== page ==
Many people that can normally carry on great two-way conversations, talk way too much in an interview!
Whether it's nerves, a compulsion to make sure the interviewer knows everything about them, or a false idea that they are supposed to dominate the interview, people often hurt their chances of progressing in the hiring process because of an overactive mouth.
A good interview is a two-way street. As a candidate, you should be determining if the company, job, and team are the right fit for you just as much as the hiring manager is determining if you're the right solution for them. Asking questions and effective listening are a critical part of effective communication. If you're doing significantly more than half of the talking, the interview is not going well.
So how do you make sure you get it right? Preparation!
Here are some points to consider as you get ready and when you're in the middle of it:
~ Find commonly asked questions, and write out your answers. The process of writing them out helps you solidify your answers in your mind in complete sentences. In preparing for interviews, most people only think about the general example or idea they would talk about for a given question. However, since they haven't formulated the sentences in advance, when they are asked they tend to just keep talking until they think they've got it all covered. You don't have to memorize your answer word-for-word, but by having formulated complete, concise sentences once, you will be able to articulate your answer much more succinctly and effectively when you're asked.
~ Practice, Practice, Practice! The old cliche' is true... Practice makes perfect. Practice questions with your family over dinner. Practice with your spouse one-on-one. Practice while watching yourself in a mirror, or practice while hiding in a closet if you have to... but practice!
~ Give them an escape hatch. There's nothing more frustrating than someone that keeps talking without hardly taking a breath when you want to move on. Watch their body language closely. If they start fidgeting, squirming, or look as if they are trying to say something... Stop! Give them the chance to urge you on, or to redirect the conversation. Best to give a brief answer, then ask: "Does that answer your question, or would you like more detail?" Letting them give you permission to extend your answer prevents an uncomfortable situation.
~ Ask relevant questions, then listen! One way to make sure you're not the one doing the vast majority of the talking, is to get them talking as well. Peppered throughout your interview, you should be asking relevant questions as well. As much as possible, they should be related to the topic you're currently discussing. If they ask you about your ability to work on a team, give your answer and then ask something like: "Can you describe the team I would be working on?" It keeps the conversation going both ways and makes you appear more interested in the role. Resist the urge to interject additional comments while they are talking. Wait until they are done, then you can add one more brief idea to the topic, but let them move on to the next question as soon as possible.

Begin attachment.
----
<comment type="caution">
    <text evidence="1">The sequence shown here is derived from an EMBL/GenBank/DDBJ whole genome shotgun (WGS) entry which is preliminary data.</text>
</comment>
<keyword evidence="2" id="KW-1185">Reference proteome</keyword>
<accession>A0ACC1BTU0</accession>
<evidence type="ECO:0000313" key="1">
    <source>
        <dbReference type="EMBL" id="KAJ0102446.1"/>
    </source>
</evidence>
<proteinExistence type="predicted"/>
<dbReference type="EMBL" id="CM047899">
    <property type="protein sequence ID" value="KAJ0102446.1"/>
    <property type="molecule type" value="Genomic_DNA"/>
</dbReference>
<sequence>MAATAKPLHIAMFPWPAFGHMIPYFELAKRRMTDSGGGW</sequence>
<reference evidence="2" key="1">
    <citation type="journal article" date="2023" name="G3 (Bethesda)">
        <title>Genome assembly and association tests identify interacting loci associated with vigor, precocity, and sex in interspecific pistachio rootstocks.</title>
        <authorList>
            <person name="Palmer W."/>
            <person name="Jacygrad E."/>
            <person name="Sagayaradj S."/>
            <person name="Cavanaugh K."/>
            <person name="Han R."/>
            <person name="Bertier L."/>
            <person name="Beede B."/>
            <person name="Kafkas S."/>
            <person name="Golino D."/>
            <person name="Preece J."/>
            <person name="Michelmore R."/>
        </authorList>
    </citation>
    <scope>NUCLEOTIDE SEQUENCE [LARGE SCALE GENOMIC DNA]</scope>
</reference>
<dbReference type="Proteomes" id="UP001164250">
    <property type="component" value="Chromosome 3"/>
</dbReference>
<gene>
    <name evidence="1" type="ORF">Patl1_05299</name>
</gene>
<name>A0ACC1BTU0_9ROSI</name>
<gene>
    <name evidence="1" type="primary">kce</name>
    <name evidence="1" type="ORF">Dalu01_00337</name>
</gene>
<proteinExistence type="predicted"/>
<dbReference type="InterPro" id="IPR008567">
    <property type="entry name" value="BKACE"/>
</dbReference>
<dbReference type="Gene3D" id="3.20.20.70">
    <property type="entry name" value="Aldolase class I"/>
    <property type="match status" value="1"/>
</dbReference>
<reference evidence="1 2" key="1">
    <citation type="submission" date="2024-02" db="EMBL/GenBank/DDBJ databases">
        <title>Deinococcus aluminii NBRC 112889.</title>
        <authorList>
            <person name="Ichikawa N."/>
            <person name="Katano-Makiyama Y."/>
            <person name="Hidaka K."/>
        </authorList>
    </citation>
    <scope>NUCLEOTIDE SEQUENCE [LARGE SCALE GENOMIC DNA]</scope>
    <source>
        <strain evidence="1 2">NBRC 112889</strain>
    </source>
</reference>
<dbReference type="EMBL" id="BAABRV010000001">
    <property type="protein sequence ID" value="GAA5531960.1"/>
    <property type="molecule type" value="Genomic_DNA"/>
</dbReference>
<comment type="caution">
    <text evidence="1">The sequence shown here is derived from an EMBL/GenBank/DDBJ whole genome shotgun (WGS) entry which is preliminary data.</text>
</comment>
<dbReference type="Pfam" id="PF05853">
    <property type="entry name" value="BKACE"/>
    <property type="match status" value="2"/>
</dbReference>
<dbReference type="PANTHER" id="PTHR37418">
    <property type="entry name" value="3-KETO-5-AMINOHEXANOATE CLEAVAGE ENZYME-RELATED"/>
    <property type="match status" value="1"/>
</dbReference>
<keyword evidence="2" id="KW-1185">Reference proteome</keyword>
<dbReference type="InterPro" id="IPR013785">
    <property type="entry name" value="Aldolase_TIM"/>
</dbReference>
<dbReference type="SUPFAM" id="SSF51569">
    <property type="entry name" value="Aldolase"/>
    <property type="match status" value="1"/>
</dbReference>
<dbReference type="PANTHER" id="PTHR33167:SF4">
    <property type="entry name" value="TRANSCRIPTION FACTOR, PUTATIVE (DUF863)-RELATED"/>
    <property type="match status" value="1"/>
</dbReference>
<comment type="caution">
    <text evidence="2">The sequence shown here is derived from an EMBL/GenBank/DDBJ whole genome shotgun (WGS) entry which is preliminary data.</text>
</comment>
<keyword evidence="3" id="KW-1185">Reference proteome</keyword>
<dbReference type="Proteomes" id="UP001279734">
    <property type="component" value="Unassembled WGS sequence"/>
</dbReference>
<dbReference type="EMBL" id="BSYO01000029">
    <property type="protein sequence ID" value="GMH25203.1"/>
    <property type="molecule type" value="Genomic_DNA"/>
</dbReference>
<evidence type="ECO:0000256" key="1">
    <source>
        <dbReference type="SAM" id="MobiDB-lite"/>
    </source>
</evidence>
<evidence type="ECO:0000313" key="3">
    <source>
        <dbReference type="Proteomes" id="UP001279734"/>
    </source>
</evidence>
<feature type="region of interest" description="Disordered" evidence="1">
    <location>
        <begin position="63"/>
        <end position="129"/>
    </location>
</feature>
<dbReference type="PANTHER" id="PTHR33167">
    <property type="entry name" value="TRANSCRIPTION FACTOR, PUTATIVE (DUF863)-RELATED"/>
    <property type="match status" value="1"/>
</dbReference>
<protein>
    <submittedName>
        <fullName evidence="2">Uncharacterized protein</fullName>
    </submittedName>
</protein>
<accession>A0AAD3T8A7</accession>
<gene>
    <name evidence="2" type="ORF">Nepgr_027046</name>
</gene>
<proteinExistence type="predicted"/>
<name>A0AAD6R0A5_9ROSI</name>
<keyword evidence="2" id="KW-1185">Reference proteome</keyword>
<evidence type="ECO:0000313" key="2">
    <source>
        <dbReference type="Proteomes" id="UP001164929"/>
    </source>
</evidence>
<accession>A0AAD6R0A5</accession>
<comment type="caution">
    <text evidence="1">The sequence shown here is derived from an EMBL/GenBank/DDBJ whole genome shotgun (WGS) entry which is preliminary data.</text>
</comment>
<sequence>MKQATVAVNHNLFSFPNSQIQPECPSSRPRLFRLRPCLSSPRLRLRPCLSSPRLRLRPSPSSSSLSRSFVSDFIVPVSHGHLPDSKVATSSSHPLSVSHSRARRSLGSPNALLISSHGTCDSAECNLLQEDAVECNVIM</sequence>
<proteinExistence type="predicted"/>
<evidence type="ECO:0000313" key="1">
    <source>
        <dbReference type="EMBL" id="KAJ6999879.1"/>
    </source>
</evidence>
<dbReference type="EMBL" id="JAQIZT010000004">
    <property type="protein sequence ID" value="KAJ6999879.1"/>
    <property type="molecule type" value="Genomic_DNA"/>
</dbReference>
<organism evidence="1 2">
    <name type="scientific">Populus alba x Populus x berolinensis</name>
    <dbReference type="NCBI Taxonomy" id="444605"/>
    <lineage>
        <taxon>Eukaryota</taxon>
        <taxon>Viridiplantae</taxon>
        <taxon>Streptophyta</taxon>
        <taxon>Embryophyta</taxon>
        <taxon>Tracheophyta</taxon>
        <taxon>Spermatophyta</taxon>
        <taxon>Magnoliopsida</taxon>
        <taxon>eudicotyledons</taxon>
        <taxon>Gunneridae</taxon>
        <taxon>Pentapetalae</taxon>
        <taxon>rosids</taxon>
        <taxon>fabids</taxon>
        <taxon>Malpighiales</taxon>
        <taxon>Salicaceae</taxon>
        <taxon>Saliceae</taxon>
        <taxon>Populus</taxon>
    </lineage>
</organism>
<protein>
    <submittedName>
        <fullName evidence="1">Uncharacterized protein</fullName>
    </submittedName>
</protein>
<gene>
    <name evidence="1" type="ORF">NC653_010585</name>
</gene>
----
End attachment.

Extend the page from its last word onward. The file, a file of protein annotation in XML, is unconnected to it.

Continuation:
~ Make sure you're answering the right question! Occassionally someone will misunderstand the question and run off down a rabbit trail answering something else entirely. It's even worse if you don't give them a chance to stop you. If you're not 100% sure of the question, be sure to ask for clarification. Say something like: "To be sure I understand, are you asking about ____?" This is also another reason it's important to give a brief initial answer and then ask them if that's what they were looking for and if they would like to hear more. Give them a chance to get you back on track.
~ Have plenty of questions prepared for the last part of the interview. Invariably, near the end of the interview you will be asked whether you have any additional questions. Make sure you ALWAYS have additional questions. To say you have no questions at this point comes across as a lack of interest in the position. In order to be ready, create in advance a list of 15 or 20 questions you would like answered. Take them with you in a folder. Then at the appropriate time, say: "Yes, actually I do..." Look down your list and select ones that haven't already been addressed. You can say: "We already discussed this one, and this one, and this one, however I would like to ask you..." Don't ask something that you already talked about earlier, it appears as if you weren't paying attention. Also, this is not the time to actually ask 10 or 15 questions. Depending on time, ask 3 or 4. However, in order to have 3 or 4 that haven't already been discussed, you may need to have 15 to 20 prepared. Asking questions is the best way to get them to talk as well.
For a successful interview, neither you nor the interviewer should be doing 65% or more of the talking. It should be a conversation leading to mutual discovery about each other and your suitability for the position. Preparation is the key. So get busy!
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